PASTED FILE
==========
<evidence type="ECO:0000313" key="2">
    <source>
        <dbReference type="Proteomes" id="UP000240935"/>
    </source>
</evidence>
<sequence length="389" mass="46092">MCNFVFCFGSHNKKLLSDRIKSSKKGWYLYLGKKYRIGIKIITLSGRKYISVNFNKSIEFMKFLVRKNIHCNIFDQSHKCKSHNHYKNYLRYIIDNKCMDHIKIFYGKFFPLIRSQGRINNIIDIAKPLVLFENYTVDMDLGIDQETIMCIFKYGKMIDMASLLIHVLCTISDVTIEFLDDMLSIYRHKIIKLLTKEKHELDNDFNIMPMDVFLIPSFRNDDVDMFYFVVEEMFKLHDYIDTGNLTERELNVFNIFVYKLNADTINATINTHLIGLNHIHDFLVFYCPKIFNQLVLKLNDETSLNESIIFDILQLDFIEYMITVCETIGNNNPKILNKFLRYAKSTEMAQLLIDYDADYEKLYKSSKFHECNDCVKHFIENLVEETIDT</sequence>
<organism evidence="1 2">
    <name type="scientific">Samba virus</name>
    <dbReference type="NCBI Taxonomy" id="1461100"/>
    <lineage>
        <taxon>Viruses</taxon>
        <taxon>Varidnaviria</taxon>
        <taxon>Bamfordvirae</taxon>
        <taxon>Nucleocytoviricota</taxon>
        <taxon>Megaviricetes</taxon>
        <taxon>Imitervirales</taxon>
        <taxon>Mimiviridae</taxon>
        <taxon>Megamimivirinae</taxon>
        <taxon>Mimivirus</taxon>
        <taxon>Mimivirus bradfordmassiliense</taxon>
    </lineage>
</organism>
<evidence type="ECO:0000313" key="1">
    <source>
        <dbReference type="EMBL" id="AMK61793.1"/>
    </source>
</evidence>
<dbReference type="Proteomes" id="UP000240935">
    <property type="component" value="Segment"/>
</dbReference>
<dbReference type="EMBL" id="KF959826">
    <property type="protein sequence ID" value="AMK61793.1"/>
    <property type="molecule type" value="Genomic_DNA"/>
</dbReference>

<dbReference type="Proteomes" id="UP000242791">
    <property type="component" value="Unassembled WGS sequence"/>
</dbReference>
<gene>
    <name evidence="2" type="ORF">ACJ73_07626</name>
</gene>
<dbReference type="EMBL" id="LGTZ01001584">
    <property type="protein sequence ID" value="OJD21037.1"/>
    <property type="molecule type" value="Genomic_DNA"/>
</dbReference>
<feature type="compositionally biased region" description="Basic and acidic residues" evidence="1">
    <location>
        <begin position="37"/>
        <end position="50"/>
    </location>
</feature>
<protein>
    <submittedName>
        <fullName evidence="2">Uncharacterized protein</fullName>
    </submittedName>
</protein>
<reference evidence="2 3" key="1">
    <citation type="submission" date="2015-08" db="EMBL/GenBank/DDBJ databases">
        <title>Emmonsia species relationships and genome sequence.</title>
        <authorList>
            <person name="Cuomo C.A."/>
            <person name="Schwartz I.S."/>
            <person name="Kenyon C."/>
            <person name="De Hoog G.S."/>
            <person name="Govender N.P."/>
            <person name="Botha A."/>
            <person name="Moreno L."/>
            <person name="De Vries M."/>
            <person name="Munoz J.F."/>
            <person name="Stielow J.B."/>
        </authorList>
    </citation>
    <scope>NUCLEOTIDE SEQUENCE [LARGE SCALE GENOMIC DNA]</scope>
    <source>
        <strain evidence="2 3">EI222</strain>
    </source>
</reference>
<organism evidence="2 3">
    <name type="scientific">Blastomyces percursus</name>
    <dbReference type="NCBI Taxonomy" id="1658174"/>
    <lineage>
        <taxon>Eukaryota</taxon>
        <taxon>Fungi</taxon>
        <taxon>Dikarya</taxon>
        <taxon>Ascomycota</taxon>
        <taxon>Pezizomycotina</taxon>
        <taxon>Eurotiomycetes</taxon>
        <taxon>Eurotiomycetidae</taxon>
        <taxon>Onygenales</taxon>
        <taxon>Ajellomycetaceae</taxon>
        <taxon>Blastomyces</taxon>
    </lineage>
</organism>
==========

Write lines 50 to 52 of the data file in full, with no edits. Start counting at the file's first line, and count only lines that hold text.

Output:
</feature>
<protein>
    <submittedName>